• Flexible working schedule
  • Work from home arrangement
  • Learning and development opportunities
  • Additional vacation time
  • Healthcare Benefits
  • Employer contributions to retirement savings accounts

6) Be flexible to create a win-win agreement

Even with the best salary negotiation strategies, your first offer may still end up being rejected. When this happens, avoid responding negatively. Instead, take the offer as is in the interim and ask if you can have some time to think about it further. Most employers do offer that timeframe window, so make use of it to review the job offer and evaluate your options. This could be a middle option between your potential employer’s current offer and your initial counteroffer that would provide you with the optimum value.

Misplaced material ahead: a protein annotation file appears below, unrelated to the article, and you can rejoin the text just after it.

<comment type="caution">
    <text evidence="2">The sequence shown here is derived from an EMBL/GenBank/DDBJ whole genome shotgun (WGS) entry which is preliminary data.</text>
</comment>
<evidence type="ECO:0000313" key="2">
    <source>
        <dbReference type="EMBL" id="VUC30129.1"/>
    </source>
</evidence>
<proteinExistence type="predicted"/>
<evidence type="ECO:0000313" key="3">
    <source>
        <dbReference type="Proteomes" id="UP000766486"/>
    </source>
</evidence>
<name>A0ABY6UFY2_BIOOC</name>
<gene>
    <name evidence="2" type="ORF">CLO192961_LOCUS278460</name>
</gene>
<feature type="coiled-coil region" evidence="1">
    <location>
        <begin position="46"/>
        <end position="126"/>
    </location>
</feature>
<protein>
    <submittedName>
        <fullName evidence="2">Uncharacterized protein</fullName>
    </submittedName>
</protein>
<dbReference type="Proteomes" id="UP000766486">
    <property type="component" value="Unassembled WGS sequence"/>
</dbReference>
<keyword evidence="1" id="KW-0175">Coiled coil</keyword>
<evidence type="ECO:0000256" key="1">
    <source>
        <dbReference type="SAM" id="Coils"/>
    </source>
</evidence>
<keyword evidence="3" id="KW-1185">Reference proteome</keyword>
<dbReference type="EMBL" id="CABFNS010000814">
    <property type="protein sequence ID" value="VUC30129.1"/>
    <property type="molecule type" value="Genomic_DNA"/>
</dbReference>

If the employer believes your initial offer is too high but is not on a tight budget, they may be willing to meet you in the middle. However, if you are unable to establish a mutually beneficial agreement with the employer, it might be wise to walk away. Even if this is the case, remain professional and express your gratitude for the opportunity. The company will appreciate your professionalism and might even consider contacting you in the future if another opportunity that suits your criteria arises.

Your first salary plays a critical role in your long-term earning potential. While salary negotiation can be challenging, it is essential to boost your chances of getting the best first salary offer possible. If you still don’t feel confident negotiating for the first time, you can always reach out to us.